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Marjam Supply Co., Inc v. Columbia Forest Products Corporation

December 13, 2012

MARJAM SUPPLY CO., INC., PLAINTIFF-RESPONDENT,
v.
COLUMBIA FOREST PRODUCTS CORPORATION, A/K/A COLUMBIA FOREST PRODUCTS, INC., DEFENDANT-APPELLANT, AND LENOBLE LUMBER CO., INC., AND ALAN FOXMAN, DEFENDANTS.



On appeal from the Superior Court of New Jersey, Law Division, Essex County, Docket No. L-6532-11.

Per curiam.

NOT FOR PUBLICATION WITHOUT THE APPROVAL OF THE APPELLATE DIVISION

Argued November 27, 2012

Before Judges Reisner and Harris.

Defendant Columbia Forest Products Corporation (Columbia) appeals from the January 6, 2012 order of the Law Division denying its motion to dismiss plaintiff Marjam Supply Co., Inc.'s (Marjam) complaint and to compel arbitration. While acknowledging "the national policy favoring arbitration" declared by the Federal Arbitration Act (the FAA), 9 U.S.C.A. §§1 to 3, see Nitro-Lift Technologies, LLC v. Howard, 568 U.S. ___, ___, ___ S. Ct. ___, ___, ___ L. Ed 2d ___, ___ (Nov. 26, 2012) (slip op. at 1), we find no basis to compel arbitration in this case. Hence, we affirm.

I.

We glean the facts from the pleadings and motion record. Marjam is a building materials distributor and supplier. Columbia is reputed to be North America's largest manufacturer of hardwood plywood and hardwood veneer.

Centre Lumber and Plywood Co., Inc. (Centre) was a building materials distributor, which operated in the New York City metropolitan area. Centre qualified as a "Foundation Member" distributor of Columbia products, which required it to purchase most of its domestic hardwood plywood from Columbia.

On March 25, 2011, Marjam acquired Centre's assets, including its vendor and customer lists, good will as a going concern, and inventory of specialty lumber and wood products, which included a substantial amount of Columbia's products. As part of the acquisition, Marjam hired some of Centre's employees, including defendant Alan Foxman, who was alleged to be Centre's Director of Purchasing and who Columbia purportedly "considered . . . to be, and in fact served as, its 'key customer contact' at Centre and primarily was responsible for Centre's role as a Columbia distributor."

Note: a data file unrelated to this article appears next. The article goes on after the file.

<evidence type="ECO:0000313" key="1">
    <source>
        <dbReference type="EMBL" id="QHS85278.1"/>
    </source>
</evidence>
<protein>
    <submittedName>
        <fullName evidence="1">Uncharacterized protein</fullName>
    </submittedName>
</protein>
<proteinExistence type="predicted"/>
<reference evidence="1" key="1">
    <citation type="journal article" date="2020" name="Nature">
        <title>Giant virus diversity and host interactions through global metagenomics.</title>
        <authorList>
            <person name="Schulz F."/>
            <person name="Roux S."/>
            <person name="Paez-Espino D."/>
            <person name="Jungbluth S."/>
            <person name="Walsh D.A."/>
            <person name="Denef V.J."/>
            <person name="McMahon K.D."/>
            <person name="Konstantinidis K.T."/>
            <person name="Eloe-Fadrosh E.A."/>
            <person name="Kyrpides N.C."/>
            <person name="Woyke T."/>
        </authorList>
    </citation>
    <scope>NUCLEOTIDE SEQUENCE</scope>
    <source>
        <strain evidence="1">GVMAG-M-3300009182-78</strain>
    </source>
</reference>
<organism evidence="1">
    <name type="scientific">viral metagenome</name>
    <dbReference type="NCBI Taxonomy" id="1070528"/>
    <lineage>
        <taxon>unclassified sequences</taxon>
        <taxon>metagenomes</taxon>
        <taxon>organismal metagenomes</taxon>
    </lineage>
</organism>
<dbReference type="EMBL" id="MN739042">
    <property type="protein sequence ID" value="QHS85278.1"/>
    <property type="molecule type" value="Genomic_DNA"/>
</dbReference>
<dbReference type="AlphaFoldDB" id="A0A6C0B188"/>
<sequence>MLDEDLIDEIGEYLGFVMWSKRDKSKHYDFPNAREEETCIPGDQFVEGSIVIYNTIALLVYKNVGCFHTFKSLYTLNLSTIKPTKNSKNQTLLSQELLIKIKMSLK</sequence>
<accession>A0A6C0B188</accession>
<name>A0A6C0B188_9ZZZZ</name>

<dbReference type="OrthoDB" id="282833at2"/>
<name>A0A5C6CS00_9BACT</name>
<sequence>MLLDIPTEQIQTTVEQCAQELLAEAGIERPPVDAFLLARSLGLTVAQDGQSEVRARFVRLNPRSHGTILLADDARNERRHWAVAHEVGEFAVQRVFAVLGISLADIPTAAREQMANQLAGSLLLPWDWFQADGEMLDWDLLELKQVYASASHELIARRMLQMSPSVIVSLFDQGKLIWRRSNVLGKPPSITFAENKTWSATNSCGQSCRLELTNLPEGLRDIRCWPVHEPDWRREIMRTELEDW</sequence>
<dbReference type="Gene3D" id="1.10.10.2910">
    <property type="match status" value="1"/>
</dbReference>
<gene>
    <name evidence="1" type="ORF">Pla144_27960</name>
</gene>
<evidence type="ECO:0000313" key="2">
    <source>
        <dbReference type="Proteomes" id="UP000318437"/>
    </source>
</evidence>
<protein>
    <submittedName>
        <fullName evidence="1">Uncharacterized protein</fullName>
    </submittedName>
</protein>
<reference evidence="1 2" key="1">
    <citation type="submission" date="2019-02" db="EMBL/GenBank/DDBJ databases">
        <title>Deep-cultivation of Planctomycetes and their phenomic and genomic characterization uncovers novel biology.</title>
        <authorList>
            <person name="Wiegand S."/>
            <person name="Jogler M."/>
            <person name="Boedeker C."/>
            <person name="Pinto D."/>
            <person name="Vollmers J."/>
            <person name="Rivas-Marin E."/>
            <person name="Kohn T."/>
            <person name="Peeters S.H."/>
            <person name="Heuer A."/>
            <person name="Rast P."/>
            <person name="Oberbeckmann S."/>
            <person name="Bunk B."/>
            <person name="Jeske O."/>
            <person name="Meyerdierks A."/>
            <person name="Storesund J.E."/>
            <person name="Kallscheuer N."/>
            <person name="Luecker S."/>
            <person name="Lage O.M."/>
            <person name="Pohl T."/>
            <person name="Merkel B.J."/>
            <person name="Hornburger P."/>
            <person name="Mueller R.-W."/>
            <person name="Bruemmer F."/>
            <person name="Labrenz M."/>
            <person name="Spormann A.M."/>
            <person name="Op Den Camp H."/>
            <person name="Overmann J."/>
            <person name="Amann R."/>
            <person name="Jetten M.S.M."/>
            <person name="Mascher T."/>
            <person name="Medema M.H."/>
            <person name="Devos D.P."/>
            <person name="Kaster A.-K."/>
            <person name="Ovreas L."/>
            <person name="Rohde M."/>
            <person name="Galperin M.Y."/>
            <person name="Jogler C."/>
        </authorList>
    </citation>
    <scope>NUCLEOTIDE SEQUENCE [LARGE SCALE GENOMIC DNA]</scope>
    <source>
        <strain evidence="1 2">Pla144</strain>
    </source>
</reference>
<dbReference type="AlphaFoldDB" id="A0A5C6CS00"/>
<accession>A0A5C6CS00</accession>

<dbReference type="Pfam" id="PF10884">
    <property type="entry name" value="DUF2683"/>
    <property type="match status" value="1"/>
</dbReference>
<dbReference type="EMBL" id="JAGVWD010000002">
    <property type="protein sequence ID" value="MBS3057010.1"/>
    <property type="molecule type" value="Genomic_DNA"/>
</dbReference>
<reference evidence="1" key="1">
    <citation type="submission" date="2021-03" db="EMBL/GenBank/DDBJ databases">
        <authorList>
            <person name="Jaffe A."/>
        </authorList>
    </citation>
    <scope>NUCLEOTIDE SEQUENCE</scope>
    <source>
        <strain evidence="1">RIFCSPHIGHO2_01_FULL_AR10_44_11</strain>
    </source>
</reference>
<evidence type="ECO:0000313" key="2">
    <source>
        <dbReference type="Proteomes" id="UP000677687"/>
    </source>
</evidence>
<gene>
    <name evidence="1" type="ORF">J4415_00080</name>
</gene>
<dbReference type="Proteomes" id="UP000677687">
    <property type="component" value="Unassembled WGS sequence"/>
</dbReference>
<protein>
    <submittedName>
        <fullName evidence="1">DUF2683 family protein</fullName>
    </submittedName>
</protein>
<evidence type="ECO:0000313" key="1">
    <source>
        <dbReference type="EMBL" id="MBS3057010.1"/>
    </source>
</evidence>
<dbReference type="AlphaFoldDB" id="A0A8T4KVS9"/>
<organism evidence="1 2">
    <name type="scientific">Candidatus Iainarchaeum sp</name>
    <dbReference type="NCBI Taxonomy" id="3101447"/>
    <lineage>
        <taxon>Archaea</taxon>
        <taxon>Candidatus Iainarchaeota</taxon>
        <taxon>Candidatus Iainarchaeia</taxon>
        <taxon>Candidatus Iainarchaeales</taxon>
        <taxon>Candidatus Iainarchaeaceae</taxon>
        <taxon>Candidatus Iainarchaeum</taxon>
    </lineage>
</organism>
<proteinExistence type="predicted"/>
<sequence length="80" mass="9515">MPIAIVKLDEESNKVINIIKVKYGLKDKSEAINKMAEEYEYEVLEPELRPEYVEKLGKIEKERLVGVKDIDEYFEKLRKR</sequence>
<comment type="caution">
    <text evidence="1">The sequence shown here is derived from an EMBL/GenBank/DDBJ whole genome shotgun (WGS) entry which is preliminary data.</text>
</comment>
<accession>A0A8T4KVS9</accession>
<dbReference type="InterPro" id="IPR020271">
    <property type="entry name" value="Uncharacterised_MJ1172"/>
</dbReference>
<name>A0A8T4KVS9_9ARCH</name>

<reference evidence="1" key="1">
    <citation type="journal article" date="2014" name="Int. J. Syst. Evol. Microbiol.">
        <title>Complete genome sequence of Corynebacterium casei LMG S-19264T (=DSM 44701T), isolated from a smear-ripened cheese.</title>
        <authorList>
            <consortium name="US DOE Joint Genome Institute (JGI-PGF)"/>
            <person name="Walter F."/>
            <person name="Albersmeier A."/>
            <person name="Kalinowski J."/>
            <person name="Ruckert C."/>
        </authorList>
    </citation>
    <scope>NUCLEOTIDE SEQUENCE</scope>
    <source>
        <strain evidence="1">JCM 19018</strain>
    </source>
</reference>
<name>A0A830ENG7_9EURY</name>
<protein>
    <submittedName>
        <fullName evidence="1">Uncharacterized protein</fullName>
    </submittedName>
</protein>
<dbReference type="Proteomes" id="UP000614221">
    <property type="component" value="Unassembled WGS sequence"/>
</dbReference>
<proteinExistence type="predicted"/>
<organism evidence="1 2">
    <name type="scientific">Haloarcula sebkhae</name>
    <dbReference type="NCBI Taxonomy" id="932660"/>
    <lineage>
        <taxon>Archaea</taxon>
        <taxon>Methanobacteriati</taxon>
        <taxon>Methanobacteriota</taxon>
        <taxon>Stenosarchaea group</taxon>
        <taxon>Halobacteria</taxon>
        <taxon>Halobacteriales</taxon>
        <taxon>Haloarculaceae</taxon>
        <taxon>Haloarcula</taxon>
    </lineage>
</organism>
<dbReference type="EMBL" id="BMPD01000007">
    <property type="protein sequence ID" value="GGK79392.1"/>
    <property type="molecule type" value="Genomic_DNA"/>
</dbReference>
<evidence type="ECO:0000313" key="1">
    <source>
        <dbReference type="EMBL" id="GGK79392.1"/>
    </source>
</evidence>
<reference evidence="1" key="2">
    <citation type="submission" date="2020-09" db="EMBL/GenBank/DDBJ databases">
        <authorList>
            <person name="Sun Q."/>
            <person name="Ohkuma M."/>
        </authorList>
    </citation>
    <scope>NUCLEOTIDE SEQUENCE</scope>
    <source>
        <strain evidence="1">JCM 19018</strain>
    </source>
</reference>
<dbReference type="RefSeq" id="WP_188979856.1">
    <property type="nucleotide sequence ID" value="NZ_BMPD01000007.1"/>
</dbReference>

Marjam averred that it purchased Centre's assets principally to acquire Centre's existing Columbia distributorship "within the New York City Metropolitan Area, Long Island, and New Jersey." Four days after Centre was acquired by Marjam, Foxman quit and went to work for defendant LeNoble Lumber Co., Inc. (LeNoble), a competitor within Marjam's newly-acquired market area.

After Marjam and Columbia had been working together buying and selling Columbia's products for about two months,*fn1 Columbia elevated Marjam to the level of a "Cornerstone Member" distributor. This status was memorialized in a document prepared by Columbia entitled, "Columbia Rewards 2011 Enrollment Agreement" (the Enrollment Agreement). In order to maintain its "Cornerstone Member" status and not fall back to the "Foundation Member" level, Marjam was required to purchase all of its domestic hardwood plywood from Columbia. Among the advantages to Marjam of attaining "Cornerstone Member" status was its ability to earn percentage credits -- called Rewards -- for its purchases from Columbia, which Rewards would be "banked" and then used in the following calendar year to offset the cost of goods purchased by Marjam. If Marjam were to reach certain higher sales levels, it could qualify for Columbia's "Elite Status," which would earn greater percentage credits and larger Rewards.

The Enrollment Agreement was executed by the parties on May 26, 2011. It did not contain a dispute resolution mechanism, an arbitration clause, or a choice of law provision.

Transactions conducted in the ordinary course of business between Columbia and Marjam followed a predictable and routine procedure. Marjam would first request and subsequently obtain a price quotation from Columbia for certain products. If the price were right, Marjam's buyer would then submit a written purchase order to Columbia by facsimile transmission. The purchase order would contain, among other things, the goods' description, quantity, price, expected delivery date, and delivery location.

Columbia's sales representative would then email Marjam's buyer an acknowledgement. The acknowledgement would be reviewed and if there were any errors, omissions, or discrepancies, Columbia's representative would be alerted. In the absence of any corrective action, Columbia would process and ship the order, and email an invoice -- as an ...


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